(258c) From Ethanol and Butanol Fermentations to Cell- and Tissue-Culture ... and Back to Biofuels, 100 Years of Bioreactor Design, Operation and Challenges
- Conference: AIChE Annual Meeting
- Year: 2008
- Proceeding: 2008 Annual Meeting
- Group: AIChE Centennial: Chemical Engineering Education: Past and Future
- Time: Tuesday, November 18, 2008 - 1:32pm-2:02pm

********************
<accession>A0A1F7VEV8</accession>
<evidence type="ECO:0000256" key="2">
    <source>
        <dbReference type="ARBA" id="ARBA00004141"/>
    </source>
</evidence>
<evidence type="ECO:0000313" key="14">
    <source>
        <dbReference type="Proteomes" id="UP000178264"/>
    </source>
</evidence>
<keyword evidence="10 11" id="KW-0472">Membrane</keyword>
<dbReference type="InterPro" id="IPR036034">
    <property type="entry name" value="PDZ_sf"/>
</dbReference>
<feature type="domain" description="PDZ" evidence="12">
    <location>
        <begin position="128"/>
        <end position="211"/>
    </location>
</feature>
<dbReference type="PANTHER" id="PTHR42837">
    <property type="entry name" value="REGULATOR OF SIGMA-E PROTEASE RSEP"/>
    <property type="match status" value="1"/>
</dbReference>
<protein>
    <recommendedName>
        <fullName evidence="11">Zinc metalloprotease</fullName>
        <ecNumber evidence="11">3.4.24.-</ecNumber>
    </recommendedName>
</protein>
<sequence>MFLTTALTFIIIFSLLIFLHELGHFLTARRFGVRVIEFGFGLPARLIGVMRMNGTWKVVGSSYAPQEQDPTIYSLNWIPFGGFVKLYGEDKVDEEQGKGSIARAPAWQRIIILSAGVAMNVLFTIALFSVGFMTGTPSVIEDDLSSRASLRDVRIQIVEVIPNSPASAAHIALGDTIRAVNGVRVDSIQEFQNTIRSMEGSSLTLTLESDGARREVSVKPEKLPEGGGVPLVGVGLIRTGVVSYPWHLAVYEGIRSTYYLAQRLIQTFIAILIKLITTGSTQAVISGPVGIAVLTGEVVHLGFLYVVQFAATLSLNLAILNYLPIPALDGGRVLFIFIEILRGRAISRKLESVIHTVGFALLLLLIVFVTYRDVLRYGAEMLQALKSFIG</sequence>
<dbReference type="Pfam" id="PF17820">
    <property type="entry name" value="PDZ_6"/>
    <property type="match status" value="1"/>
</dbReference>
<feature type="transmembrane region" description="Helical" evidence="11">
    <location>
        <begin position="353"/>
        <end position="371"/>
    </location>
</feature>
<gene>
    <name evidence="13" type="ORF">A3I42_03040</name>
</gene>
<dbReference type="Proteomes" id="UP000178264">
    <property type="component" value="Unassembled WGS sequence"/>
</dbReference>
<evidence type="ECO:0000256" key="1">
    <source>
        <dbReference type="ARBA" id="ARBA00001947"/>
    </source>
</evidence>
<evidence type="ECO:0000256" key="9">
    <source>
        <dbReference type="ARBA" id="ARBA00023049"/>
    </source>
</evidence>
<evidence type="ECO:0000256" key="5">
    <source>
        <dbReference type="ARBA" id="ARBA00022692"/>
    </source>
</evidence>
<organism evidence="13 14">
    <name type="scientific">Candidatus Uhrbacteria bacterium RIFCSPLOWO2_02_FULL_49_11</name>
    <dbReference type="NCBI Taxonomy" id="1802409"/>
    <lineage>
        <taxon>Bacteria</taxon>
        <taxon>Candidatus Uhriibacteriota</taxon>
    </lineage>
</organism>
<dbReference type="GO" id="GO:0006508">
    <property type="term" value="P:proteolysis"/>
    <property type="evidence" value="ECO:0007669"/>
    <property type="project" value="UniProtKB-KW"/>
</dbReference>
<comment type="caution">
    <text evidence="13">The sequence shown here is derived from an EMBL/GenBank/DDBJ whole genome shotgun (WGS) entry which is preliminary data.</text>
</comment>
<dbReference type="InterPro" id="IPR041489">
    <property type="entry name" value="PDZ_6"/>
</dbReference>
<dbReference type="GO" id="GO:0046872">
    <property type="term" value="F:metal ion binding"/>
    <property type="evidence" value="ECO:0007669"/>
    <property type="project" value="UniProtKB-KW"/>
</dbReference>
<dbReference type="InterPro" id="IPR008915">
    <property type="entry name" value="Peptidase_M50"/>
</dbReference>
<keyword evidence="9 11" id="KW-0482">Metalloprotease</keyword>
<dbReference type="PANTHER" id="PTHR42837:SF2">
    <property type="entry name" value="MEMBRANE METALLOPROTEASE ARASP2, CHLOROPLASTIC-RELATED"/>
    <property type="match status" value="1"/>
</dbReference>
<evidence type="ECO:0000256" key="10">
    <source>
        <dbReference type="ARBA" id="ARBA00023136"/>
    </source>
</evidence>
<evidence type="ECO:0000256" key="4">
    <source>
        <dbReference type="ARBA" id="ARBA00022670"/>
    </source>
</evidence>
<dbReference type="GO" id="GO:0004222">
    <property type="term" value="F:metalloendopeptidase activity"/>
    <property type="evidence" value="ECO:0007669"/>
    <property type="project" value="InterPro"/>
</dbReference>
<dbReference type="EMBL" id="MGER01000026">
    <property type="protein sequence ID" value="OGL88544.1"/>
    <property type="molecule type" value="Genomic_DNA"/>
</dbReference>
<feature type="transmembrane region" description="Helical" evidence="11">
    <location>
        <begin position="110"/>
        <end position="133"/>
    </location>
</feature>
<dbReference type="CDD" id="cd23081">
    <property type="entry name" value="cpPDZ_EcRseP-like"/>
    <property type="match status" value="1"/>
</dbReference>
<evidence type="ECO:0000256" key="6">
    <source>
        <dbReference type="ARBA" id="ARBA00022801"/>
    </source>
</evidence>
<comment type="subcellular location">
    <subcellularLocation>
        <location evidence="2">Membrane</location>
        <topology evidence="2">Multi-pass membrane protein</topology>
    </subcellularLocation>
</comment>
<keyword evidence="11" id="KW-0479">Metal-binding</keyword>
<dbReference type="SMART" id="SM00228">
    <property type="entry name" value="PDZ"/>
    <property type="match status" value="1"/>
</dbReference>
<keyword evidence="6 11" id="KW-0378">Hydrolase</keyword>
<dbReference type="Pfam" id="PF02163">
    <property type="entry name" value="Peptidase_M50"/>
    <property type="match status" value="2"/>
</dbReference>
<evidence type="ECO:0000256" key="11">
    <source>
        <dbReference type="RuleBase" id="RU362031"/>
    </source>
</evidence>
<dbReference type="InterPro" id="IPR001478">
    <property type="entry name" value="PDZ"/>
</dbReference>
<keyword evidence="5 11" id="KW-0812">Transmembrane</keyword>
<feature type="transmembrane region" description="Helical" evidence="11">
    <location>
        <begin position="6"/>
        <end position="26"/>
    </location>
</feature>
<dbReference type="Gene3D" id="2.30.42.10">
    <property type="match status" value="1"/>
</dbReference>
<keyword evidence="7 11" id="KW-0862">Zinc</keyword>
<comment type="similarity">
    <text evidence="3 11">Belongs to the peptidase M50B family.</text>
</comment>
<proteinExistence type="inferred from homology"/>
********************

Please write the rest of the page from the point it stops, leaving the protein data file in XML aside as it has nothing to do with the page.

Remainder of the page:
Ethanol fermentations were established industrial process in late 19th and early 20th century prior to the formal genesis of chemical engineering, but the acetone-butanol-ethanol fermentation in the 1910s coincides with the evolution of chemical engineering as a distinct discipline. Chemical engineers however had their most profound impact in the mid 1940s in resolving the botttleneck for the development of large-scale, oxygenated, deep-tank fermentations for antibiotic production. This effort and the classical now work by Elmer Gaden and co-workers constitutes the foundation of biochemical engineering as a distinct sub-discipline. The late 1950s and 1960s brought to fore a wealth of new challenges and ideas with the concepts of bioreactors for immobilized enzymes and cells for biotransformations and whole-cell biocatalysis, in addition to the concept of computer-controlled fermentors. The 1970s saw an explosion of ideas on new bioreactor designs (including the various air-lift designs, many of which are now widely used), and numerous bioreactor-operation policies and their optimization including the now widely employed concept of fed-batch fermentations. The 1980s were marked by the realization that the design of bioreactors for growing animal cells (whether on microcarriers or in free suspension) was a new major challenge that required fresh analysis and new mixing concepts and scale up. This challenge was met with characteristic success leading to the growth of the now dominant animal-cell biotechnology for the production of protein therapeutics. This was followed by more specialized challenges at smaller scales to develop bioreactors for tissue engineering applications, and scaled-down technologies for the development of small or microbioreactors for parallel or high-throughput bioprocessing. Now, as we face the urgency to develop sustainable technologies for the production of chemicals and biofuels from renewable resources, there is a fresh set of challenges for efficient bioreactors and processes to meet perhaps the most diverse set of needs and applications.